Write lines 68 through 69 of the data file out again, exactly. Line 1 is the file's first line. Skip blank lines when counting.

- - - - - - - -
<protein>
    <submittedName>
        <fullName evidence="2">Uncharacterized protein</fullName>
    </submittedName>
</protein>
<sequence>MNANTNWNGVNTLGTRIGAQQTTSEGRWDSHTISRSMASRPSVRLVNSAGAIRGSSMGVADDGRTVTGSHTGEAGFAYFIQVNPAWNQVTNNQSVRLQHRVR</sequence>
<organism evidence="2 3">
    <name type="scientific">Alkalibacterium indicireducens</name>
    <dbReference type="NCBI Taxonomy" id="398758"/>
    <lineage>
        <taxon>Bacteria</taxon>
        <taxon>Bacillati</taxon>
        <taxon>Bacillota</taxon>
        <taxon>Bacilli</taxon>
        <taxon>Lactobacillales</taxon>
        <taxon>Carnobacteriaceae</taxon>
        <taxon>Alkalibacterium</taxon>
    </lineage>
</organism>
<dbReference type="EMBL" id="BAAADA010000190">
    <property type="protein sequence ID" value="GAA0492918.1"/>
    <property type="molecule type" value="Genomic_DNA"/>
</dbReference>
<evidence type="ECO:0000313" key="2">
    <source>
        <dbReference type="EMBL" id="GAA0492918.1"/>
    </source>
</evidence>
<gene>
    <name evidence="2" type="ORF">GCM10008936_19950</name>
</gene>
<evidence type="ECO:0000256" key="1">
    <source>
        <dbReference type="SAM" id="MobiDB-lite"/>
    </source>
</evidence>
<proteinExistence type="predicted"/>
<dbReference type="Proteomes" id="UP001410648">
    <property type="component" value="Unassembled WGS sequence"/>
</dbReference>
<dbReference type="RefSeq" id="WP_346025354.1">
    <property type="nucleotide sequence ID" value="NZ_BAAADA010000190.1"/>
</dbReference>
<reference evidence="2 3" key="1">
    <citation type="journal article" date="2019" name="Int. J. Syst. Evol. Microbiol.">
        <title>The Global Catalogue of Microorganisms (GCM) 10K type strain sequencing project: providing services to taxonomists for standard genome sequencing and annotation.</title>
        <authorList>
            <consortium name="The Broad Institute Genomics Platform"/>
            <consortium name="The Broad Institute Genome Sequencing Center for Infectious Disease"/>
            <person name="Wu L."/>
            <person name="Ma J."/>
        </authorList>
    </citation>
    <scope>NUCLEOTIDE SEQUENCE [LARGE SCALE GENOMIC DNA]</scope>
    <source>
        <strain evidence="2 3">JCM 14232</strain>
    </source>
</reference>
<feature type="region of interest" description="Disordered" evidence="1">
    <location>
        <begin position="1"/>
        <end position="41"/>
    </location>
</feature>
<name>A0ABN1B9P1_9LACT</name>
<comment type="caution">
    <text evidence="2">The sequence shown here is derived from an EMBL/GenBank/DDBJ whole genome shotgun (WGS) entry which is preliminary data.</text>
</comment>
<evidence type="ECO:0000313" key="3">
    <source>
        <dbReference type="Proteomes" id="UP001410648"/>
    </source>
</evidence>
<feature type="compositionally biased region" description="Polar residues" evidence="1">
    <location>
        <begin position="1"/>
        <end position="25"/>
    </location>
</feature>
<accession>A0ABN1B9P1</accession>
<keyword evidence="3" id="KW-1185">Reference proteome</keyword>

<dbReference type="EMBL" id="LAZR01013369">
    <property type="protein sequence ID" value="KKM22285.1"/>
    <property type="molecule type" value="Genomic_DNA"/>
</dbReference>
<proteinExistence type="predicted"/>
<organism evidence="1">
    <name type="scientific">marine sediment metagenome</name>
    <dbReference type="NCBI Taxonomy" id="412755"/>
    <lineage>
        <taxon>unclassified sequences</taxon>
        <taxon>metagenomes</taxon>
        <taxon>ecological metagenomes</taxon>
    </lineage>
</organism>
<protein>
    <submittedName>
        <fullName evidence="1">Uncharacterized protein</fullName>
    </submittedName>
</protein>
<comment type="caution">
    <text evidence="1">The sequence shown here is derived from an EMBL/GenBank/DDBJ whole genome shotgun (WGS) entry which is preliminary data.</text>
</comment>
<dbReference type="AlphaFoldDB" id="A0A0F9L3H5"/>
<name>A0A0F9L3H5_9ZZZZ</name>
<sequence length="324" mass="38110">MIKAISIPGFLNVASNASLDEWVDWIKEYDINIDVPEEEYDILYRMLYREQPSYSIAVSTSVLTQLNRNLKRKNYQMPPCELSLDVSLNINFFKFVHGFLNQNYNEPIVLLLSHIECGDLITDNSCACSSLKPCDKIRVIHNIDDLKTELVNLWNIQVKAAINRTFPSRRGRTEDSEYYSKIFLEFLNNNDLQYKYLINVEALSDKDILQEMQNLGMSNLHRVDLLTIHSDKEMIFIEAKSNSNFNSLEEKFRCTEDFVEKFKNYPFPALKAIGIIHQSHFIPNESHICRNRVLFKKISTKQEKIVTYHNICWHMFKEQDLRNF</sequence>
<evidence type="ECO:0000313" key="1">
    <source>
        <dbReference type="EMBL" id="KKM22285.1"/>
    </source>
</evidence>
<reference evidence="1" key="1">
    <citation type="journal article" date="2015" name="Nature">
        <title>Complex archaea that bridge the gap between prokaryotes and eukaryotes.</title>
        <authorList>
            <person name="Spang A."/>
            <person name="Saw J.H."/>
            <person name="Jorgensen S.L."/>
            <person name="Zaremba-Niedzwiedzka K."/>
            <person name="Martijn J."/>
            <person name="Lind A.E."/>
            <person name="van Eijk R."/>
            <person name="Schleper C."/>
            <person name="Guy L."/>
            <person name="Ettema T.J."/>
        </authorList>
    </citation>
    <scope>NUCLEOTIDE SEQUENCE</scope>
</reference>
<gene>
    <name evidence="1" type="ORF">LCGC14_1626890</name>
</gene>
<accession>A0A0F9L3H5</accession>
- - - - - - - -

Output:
</comment>
<evidence type="ECO:0000313" key="3">